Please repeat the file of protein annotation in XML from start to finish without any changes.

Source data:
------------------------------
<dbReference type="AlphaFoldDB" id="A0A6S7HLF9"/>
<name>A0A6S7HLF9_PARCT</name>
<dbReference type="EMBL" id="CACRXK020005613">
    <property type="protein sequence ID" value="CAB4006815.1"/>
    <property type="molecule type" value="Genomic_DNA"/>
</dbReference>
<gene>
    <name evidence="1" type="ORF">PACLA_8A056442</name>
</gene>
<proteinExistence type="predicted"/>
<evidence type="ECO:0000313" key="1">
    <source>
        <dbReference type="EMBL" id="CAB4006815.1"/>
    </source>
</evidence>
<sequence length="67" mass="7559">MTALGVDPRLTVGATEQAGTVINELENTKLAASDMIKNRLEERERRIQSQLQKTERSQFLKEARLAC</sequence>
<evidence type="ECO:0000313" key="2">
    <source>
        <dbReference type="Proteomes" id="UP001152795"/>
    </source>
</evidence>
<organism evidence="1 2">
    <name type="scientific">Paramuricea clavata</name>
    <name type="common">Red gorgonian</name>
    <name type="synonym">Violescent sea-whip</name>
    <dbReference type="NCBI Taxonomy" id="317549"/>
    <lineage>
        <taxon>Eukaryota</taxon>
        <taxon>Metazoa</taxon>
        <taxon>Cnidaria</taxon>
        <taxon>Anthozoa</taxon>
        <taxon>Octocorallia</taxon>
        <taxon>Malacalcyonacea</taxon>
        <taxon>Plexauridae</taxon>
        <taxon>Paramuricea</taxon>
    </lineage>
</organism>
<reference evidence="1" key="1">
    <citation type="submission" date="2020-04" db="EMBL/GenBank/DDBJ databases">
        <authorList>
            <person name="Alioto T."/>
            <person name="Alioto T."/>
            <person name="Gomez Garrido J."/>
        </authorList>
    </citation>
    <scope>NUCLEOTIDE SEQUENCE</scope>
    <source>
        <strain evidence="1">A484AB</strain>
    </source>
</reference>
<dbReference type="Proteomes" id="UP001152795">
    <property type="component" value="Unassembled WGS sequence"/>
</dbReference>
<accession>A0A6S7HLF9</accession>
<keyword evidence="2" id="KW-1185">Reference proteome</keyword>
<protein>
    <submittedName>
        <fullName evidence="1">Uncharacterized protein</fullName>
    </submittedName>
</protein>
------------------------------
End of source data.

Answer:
<dbReference type="AlphaFoldDB" id="A0A6S7HLF9"/>
<name>A0A6S7HLF9_PARCT</name>
<dbReference type="EMBL" id="CACRXK020005613">
    <property type="protein sequence ID" value="CAB4006815.1"/>
    <property type="molecule type" value="Genomic_DNA"/>
</dbReference>
<gene>
    <name evidence="1" type="ORF">PACLA_8A056442</name>
</gene>
<proteinExistence type="predicted"/>
<evidence type="ECO:0000313" key="1">
    <source>
        <dbReference type="EMBL" id="CAB4006815.1"/>
    </source>
</evidence>
<sequence length="67" mass="7559">MTALGVDPRLTVGATEQAGTVINELENTKLAASDMIKNRLEERERRIQSQLQKTERSQFLKEARLAC</sequence>
<evidence type="ECO:0000313" key="2">
    <source>
        <dbReference type="Proteomes" id="UP001152795"/>
    </source>
</evidence>
<organism evidence="1 2">
    <name type="scientific">Paramuricea clavata</name>
    <name type="common">Red gorgonian</name>
    <name type="synonym">Violescent sea-whip</name>
    <dbReference type="NCBI Taxonomy" id="317549"/>
    <lineage>
        <taxon>Eukaryota</taxon>
        <taxon>Metazoa</taxon>
        <taxon>Cnidaria</taxon>
        <taxon>Anthozoa</taxon>
        <taxon>Octocorallia</taxon>
        <taxon>Malacalcyonacea</taxon>
        <taxon>Plexauridae</taxon>
        <taxon>Paramuricea</taxon>
    </lineage>
</organism>
<reference evidence="1" key="1">
    <citation type="submission" date="2020-04" db="EMBL/GenBank/DDBJ databases">
        <authorList>
            <person name="Alioto T."/>
            <person name="Alioto T."/>
            <person name="Gomez Garrido J."/>
        </authorList>
    </citation>
    <scope>NUCLEOTIDE SEQUENCE</scope>
    <source>
        <strain evidence="1">A484AB</strain>
    </source>
</reference>
<dbReference type="Proteomes" id="UP001152795">
    <property type="component" value="Unassembled WGS sequence"/>
</dbReference>
<accession>A0A6S7HLF9</accession>
<keyword evidence="2" id="KW-1185">Reference proteome</keyword>
<protein>
    <submittedName>
        <fullName evidence="1">Uncharacterized protein</fullName>
    </submittedName>
</protein>